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Energy Saving °Cool Roofs by Thermo-Shield

Thermo-Shield Cool Roof Coats provide high Solar Reflectance Index values 110/99, helping negate Solar Heat Gain. No cool roof coat is a direct replacement for conventional bulk insulation like PU foam, Polystyrene, Rock Wool etc – as claimed by many roof coat manufacturers. The post on Energy Savings explains more about 'R' and 'U' values.

This roof is of a private villa in Sharjah, UAE. The time is 09:27am on 23rd June, 2020. The Arabian Summer sun is not blazing hot yet, the surface temperature difference is pretty remarkable.

Urban Heat Islands

Roof temperatures in the UAE can easily touch as high as 80 °Ceslius at around TWO in the afternoon. Air temperatures do go up to 50 ° and above. Roofs, buildings, roads and pavements, sidewalks and footpaths all soak in the sun's rays. The phenomenal heat then goes on to heat the surrounding air. The Air-conditioners and chillers then struggle to cool down this extremely hot air – consuming more energy – increasing carbon emissions. Urban Heat Islands do contribute a great deal to global warming / climate change. Cool Roofs reduce the roof temperatures, thus reduce Urban Heat Islands. If the Air Temperature is 50 °C, a Thermo-Shield applied roof will be as hot or cold as the Surrounding Air - which is 50 °C. The uncoated mill-finish metal roof or a bitumen-applied black roof will be hovering around 80 °C.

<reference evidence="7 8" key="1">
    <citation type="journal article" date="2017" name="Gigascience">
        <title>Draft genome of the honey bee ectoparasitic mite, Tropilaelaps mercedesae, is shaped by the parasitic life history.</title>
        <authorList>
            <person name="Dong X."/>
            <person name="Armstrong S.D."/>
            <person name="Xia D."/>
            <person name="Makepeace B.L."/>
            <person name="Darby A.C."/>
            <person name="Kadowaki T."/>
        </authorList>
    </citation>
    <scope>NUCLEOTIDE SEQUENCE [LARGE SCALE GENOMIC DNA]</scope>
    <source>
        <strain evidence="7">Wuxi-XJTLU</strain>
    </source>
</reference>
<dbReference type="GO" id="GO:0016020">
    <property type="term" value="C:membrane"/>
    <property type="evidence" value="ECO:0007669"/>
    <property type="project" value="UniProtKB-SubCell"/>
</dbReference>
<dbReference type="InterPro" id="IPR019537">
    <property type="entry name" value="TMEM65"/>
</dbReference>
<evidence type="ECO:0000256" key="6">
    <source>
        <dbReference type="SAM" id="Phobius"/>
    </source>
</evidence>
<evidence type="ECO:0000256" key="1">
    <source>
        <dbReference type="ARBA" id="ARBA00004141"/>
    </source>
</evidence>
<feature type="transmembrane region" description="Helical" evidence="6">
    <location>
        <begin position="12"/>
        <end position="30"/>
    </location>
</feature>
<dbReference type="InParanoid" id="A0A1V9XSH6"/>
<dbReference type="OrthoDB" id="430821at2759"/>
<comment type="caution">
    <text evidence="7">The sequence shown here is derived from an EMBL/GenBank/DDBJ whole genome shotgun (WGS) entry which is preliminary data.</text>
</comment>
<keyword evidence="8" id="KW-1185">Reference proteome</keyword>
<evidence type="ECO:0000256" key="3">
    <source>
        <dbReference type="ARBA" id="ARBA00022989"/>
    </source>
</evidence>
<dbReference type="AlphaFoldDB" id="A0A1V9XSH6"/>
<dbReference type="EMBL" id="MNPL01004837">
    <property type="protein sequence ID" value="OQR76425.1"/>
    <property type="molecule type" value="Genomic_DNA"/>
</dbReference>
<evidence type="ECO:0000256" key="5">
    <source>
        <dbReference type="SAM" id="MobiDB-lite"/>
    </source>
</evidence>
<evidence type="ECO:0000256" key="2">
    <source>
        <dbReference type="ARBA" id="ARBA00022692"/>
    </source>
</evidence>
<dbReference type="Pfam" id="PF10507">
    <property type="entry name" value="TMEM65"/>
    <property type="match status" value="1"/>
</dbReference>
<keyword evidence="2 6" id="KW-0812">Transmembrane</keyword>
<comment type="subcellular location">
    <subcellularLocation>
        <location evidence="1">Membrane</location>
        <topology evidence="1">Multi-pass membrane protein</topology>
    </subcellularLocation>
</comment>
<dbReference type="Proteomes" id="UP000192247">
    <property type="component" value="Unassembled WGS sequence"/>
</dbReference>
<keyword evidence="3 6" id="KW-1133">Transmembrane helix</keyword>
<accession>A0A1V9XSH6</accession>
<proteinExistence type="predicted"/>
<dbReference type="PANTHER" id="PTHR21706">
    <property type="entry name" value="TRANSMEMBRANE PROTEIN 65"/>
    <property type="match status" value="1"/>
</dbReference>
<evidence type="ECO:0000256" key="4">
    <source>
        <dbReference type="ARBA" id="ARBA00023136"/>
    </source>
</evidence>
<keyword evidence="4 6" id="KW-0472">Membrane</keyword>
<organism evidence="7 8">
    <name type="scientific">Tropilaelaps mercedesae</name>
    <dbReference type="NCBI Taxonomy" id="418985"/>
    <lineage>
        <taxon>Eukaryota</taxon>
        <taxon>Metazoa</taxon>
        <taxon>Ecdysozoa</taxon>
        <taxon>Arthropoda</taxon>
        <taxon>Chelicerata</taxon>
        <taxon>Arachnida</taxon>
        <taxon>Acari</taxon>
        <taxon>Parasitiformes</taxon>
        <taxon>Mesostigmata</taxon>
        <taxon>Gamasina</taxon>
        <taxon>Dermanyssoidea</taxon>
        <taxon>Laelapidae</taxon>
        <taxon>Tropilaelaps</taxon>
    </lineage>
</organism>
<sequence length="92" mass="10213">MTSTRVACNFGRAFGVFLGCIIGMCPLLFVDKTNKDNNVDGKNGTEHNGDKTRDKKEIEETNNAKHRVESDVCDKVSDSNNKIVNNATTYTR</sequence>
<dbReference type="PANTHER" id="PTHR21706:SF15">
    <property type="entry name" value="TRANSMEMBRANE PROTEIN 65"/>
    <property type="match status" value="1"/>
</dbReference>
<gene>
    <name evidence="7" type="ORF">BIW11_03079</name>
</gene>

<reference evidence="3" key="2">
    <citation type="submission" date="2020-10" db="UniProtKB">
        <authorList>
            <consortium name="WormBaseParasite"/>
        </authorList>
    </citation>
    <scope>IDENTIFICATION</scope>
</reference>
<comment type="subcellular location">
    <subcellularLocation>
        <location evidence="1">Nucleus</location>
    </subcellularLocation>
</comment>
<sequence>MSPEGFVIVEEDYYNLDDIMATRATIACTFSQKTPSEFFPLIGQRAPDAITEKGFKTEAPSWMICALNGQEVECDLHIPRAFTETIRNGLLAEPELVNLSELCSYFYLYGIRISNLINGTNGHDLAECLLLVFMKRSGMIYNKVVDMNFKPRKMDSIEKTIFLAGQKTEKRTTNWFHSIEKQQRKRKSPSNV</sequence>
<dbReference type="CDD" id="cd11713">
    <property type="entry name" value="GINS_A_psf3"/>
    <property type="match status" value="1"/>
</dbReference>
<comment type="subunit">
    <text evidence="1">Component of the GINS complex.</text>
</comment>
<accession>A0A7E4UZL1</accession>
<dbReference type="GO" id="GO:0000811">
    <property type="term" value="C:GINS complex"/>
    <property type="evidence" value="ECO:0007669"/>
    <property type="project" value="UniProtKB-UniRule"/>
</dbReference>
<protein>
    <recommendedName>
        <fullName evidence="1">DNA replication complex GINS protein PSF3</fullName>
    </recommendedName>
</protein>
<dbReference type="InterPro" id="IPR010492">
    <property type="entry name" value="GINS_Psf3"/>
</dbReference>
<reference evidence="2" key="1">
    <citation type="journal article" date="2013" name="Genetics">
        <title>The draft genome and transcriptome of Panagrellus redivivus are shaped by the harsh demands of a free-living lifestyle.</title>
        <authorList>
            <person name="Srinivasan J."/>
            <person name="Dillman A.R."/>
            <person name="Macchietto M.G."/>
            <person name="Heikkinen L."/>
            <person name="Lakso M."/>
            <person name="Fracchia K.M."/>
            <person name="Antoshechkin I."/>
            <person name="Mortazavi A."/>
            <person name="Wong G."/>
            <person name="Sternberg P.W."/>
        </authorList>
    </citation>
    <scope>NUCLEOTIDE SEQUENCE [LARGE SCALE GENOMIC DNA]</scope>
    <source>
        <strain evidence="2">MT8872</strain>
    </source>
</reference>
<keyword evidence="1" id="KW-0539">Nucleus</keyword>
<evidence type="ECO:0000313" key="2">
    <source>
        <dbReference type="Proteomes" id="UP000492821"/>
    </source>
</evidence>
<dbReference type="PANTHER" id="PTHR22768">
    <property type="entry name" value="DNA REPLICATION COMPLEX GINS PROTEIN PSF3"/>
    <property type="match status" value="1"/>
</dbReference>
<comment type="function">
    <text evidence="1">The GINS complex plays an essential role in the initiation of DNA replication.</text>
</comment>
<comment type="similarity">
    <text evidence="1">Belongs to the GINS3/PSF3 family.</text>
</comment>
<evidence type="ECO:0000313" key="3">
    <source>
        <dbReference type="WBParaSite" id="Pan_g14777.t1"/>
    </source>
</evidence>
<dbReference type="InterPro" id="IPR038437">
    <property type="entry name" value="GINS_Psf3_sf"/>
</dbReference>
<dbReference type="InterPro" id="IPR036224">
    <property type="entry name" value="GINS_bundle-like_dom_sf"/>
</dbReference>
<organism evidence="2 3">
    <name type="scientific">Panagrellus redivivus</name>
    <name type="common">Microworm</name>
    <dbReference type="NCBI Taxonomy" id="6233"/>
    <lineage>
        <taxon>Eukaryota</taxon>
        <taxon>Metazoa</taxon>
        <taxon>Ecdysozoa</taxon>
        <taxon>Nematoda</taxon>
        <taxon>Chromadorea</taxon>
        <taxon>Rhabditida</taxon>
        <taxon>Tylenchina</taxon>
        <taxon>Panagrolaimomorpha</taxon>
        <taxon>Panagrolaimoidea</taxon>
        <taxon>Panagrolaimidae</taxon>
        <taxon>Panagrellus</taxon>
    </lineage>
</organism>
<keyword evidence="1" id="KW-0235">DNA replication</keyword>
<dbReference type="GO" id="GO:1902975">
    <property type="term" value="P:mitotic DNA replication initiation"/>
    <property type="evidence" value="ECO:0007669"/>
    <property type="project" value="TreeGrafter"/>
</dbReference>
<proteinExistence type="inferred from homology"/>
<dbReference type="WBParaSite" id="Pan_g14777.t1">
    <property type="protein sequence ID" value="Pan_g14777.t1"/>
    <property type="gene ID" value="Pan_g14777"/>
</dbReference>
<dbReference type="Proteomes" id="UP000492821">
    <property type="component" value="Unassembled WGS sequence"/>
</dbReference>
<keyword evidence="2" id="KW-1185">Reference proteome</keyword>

Solar Reflectance Index

There are so many 'Heat Insulation Coatings' in the market, and they claim magical powers. There are plenty of brochures and flyers out there, which claim the 'Insulation Coatings' function better than a PU Foam Insulation. There are companies who sell these magical powder – 'Paint Additives' in cans and pouches. Laws of Physics do not change overnight. These 'paint additives' are nothing other than borosilicate glass bubbles.

There is a science to Cool Roofs and it is not known as Paint Additives or Glass Bubbles, it is called "Solar Reflectance Index."

The Solar Reflectance Index (SRI) is a measure of the roof's ability to reject solar heat, as shown by a small temperature rise. It is defined so that a standard black (reflectance 0.05, emittance 0.90) is 0 and a standard white (reflectance 0.80, emittance 0.90) is 100. For example, the standard black has a temperature rise of 90 deg. F (50 deg. C) in full sun, and the standard white has a temperature rise of 14.6 deg. F (8.1 deg. C). Once the maximum temperature rise of a given material has been computed, the SRI can be computed by interpolating between the values for white and black.

Solar reflectivity expresses the degree to which a roof reflects the visible, infrared and ultraviolet rays that comprise solar energy. Surfaces with high solar reflectivity reflect more infrared and ultraviolet rays.

Infrared emissivity refers to the roof's ability to give off its absorbed heat. Highly emissive surfaces are cooler than non-emissive surfaces since they have the ability to shed more absorbed heat at a faster rate.

The Cool Roof website is a great source to learn more about SRI.